January 17, 2013

The Gospel Today

Memorial of St. Anthony, Abbot

Mk. 1:40-45

A leper came to him and kneeling down begged him and said,
“If you wish, you can make me clean.”
Moved with pity, he stretched out his hand,
touched the leper, and said to him,
“I do will it. Be made clean.”
The leprosy left him immediately, and he was made clean.
Then, warning him sternly, he dismissed him at once.
Then he said to him, “See that you tell no one anything,
but go, show yourself to the priest
and offer for your cleansing what Moses prescribed;
that will be proof for them.”
The man went away and began to publicize the whole matter.
He spread the report abroad
so that it was impossible for Jesus to enter a town openly.
He remained outside in deserted places,
and people kept coming to him from everywhere.

Reflection (Sem. Jason Villafuerte):

Leprosy was one of the most dreaded illnesses during the time of Jesus. The Israelites considered this disease as a punishment from God; hence they cursed and went away from lepers, thinking that they might catch the same disease and punishment. Putting our feet on the lepers, it was certainly hard to have this sickness. The society outcast these people and barred them from walking in the public places.

Aware of this situation, Jesus did not hesitate to come near the lepers and other sick people. He healed their sickness, thus gaining popularity among the people in every town he went.In today’s Gospel, a leper came to him and begged for healing. Jesus was moved with pity and healed the leper.He warned the person not to tell anyone that he healed him. Now we can ask: who would not be merry a person if healed from a dreaded disease such as leprosy?Would he not be very happy that he was cured? Of course, that person would be filled with great joy; so was the healed leper. And so with much gladness, he publicized that he was healed and who healed him!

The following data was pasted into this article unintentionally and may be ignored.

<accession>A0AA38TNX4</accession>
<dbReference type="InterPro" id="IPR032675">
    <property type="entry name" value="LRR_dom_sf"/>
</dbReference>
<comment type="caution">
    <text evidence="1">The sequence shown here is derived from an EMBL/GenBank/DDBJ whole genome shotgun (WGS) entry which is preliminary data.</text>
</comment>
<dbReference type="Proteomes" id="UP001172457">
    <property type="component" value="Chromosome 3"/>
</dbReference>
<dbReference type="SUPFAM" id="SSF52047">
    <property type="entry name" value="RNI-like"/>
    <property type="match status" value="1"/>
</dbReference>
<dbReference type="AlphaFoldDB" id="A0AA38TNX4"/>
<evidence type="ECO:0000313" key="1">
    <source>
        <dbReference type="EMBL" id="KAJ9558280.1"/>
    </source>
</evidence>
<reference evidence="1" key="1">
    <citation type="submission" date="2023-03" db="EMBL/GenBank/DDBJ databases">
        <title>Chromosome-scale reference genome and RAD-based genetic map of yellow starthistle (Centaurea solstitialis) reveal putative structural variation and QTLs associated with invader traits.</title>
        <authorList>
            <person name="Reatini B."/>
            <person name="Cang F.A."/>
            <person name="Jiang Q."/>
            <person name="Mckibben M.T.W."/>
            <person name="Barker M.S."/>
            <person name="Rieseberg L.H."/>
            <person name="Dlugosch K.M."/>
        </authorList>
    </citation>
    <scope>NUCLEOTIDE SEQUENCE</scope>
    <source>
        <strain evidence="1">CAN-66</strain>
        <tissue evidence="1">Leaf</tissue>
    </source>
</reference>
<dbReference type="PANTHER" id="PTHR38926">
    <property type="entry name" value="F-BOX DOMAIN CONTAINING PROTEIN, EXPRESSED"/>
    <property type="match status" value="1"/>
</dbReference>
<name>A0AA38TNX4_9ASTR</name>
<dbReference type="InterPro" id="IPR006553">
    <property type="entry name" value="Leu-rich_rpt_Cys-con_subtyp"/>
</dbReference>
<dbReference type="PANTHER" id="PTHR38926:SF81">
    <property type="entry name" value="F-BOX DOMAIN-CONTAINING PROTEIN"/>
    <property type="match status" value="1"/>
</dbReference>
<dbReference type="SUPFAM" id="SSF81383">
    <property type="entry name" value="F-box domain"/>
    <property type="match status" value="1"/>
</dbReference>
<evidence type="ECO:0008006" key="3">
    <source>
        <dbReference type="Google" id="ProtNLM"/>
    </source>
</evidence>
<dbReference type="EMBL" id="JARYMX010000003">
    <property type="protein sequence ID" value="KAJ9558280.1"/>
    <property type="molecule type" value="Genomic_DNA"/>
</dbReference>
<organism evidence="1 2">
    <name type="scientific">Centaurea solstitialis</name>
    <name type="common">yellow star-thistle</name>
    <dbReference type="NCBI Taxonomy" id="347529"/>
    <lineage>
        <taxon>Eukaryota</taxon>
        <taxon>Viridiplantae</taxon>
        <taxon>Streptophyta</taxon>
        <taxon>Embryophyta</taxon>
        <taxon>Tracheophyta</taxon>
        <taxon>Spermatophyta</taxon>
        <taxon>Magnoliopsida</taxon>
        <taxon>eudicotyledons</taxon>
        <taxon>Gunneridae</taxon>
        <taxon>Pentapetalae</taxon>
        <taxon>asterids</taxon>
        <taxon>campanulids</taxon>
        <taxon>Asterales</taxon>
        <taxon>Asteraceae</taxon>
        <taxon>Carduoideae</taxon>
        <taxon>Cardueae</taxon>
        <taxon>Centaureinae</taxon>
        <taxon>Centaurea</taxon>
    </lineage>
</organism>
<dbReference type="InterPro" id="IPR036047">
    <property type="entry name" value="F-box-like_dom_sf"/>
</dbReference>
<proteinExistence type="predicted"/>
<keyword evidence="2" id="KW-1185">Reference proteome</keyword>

We Christians believe that Jesus is always with us. However, as we encounter happy and sad moments, we tend to forget this truth and focus our sight to ourselves and on what we can control.Our free will sometimes leads us away from seeking Jesus. It is sad that we remember him only during our difficult situations or serious sicknesses.

In the first reading, we are reminded that we should not harden our hearts upon hearing the will of God. We are invited to open ourselves to him, just as the leper did. In the Gospel, we can notice that it was the leper who approached Jesus to ask for healing. Why? Because he recognized Jesus as his Savior. He knew that Jesus cared for the sick. In him he found refuge. He trusted Jesus that he can cure him just by willing it. Faith moved the leper to trust Jesus. He opened himself so that Jesus can act on his life.

We too experience joyful moments. We experience happy things, big and small, wherein we are cured from sickness, saved from a difficult situation, and many others. It is good to ask ourselves: are we also thankful that we experience those happy moments? How do we see God in our joyful experiences? Do we remember and thank him when we are happy?

Lord, may we always recognize your presence among us.

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